DEAR AMY: I come from a family with a history of mental, physical and emotional abuse.
I've made peace with the fact that I cannot be a part of my mother's life (and my maternal family) and have moved on.
The problem is that my eldest daughter, "Jamie," has an ongoing relationship with them.
Usually, this doesn't bother me, but there are times, particularly when she informs me that she has done some good deed for my biological mother, who was particularly abusive toward me, that I feel uncomfortable with my daughter.
I usually let her know that I am uncomfortable and either change the subject or, if we're on the phone, get off quickly.
I'm not sure why, but the discomfort has been growing recently, and I am talking with my daughter less often.
I'm not sure how to proceed.
— Uncertain Mom
DEAR UNCERTAIN: You wisely know that you cannot control who your daughter chooses to have a relationship with.
I assume your discomfort comes from a very natural question you would (and should) have concerning her motivations.
Having a relationship with the woman she knows abused you is one thing. Describing this relationship and going into detail about her kindness toward her grandmother is another.
There is something about the reporting of this contact that makes it seem like a hostile gesture toward you, and you should ask yourself — and her — why.
Rather than talk to your daughter less, you should talk to her more.
The next time she brings this up, you could say, "I'm just wondering why you're telling me this."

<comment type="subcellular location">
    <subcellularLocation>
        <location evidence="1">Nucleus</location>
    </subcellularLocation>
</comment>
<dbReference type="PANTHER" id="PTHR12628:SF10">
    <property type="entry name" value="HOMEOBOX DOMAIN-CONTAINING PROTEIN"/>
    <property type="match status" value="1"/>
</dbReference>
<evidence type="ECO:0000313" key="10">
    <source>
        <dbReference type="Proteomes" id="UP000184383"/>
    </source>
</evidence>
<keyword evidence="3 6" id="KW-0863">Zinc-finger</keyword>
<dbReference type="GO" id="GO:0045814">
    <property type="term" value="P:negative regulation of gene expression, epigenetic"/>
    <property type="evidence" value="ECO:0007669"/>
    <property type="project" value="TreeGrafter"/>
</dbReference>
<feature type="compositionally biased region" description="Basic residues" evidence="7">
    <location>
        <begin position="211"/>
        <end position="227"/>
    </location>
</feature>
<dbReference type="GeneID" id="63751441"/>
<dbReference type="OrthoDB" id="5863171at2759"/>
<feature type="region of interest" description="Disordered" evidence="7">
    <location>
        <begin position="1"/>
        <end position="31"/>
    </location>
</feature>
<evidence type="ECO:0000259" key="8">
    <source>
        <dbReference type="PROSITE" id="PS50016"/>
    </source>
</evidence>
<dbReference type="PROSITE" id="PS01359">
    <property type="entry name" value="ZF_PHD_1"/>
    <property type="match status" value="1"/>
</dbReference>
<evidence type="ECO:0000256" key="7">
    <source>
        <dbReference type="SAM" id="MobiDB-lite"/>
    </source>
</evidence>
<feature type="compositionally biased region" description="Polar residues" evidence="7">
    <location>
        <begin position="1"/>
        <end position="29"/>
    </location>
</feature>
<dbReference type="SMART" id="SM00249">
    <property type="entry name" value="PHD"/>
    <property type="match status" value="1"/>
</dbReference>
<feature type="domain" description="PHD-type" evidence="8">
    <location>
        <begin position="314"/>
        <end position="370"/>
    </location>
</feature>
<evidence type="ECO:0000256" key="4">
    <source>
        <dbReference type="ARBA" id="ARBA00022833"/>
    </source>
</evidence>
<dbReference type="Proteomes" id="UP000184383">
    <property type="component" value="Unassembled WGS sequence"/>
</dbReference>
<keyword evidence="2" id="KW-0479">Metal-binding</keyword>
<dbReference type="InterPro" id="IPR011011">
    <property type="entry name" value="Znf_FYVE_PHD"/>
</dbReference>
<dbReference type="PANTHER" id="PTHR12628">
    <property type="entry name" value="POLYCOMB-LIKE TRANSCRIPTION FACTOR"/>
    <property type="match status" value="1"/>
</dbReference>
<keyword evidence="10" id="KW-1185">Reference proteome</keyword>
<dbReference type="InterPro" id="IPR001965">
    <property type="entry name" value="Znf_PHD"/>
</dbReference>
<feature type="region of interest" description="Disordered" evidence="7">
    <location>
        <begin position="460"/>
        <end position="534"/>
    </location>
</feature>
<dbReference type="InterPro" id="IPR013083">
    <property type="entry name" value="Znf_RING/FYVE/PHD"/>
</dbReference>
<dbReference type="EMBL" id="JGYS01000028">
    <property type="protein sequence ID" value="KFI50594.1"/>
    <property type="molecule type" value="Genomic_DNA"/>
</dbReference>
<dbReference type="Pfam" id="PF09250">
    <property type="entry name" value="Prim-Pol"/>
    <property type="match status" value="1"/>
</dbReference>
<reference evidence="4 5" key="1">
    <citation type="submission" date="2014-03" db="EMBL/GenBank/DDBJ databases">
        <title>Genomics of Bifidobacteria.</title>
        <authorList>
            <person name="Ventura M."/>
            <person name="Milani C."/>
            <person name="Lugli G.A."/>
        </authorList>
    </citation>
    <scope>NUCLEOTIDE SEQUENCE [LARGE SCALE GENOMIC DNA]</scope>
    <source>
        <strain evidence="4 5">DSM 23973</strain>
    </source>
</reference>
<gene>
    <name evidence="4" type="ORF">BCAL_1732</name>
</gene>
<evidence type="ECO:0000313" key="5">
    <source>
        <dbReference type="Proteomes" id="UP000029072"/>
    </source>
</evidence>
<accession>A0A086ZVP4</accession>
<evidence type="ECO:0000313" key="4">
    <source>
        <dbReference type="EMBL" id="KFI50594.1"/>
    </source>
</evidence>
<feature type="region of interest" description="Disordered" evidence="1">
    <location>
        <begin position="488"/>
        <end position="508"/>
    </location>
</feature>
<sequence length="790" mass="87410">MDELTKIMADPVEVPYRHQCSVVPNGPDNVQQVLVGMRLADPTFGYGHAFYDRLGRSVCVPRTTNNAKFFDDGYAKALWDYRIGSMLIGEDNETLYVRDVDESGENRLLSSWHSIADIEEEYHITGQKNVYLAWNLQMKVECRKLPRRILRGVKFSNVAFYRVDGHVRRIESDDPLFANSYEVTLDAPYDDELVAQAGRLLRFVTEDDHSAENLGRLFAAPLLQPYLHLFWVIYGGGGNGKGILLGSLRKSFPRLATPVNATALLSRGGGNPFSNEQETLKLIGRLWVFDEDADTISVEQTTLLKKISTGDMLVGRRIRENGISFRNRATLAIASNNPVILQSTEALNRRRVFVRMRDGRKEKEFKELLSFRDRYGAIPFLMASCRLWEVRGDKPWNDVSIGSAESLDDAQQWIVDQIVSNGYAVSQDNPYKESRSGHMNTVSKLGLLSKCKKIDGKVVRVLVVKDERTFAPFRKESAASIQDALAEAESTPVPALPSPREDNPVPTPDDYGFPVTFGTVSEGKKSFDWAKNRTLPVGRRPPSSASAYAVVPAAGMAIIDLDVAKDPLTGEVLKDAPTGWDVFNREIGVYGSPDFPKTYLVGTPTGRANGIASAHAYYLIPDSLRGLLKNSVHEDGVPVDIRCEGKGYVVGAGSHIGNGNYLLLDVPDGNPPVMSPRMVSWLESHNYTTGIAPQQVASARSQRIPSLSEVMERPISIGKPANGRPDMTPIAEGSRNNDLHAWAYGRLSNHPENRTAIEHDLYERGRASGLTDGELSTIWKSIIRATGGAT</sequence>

A therapist would help you to continue to process what happened to you then and what's happening now.
DEAR AMY: A very old friend (of 45 years) has invited me to his daughter's wedding.
His family and my partner and I have not socialized since 1997, though we were very close for many years before that.
I haven't seen the daughter since she was in middle school, though my friend and I recently spent a week in Mexico fishing; we've done this a few times over the last five years.
His wife, I think, does not like me or my partner. That's fine -- I don't care for her very much, either.
But is it right for them to invite us to this wedding?
My partner thinks we should go. I don't.
Isn't a wedding the celebration of two people — or is it a party to invite all the family's friends?
If we do go, what do we wear to a wedding requesting "garden wedding attire"?
— Not the Best Man
DEAR NOT: You seem put out that this family has included you and your partner in a very important family event.
Weddings are a great way to gather new and old friends and family — and to celebrate a newly wedded relationship by celebrating other important relationships.
Attend this wedding only if you can find a way to appreciate the occasion. It is not about you and your alliances. It is about this other family.
You should wear white linen trousers, a blue and white striped shirt, a navy blue or tan blazer and a lovely tie. Straw hat optional.
DEAR AMY: When I go on a trip, I always bring back a souvenir for my best friend.
I go on more trips than she does, but when she does go away, she doesn't bring me anything.
I don't expect much from her, and she always seems to have enough money.
We are both about to go on big vacations soon, and I have a feeling she won't get me anything.
Am I asking too much from a friend or am I wasting my time even thinking about it?
— Vacation Souvenir
DEAR VACATION: You are asking too much.
You are also wasting your time thinking about it.
If you give your friend a memento from your travels, then that's thoughtful and generous. But that doesn't mean she must do the same.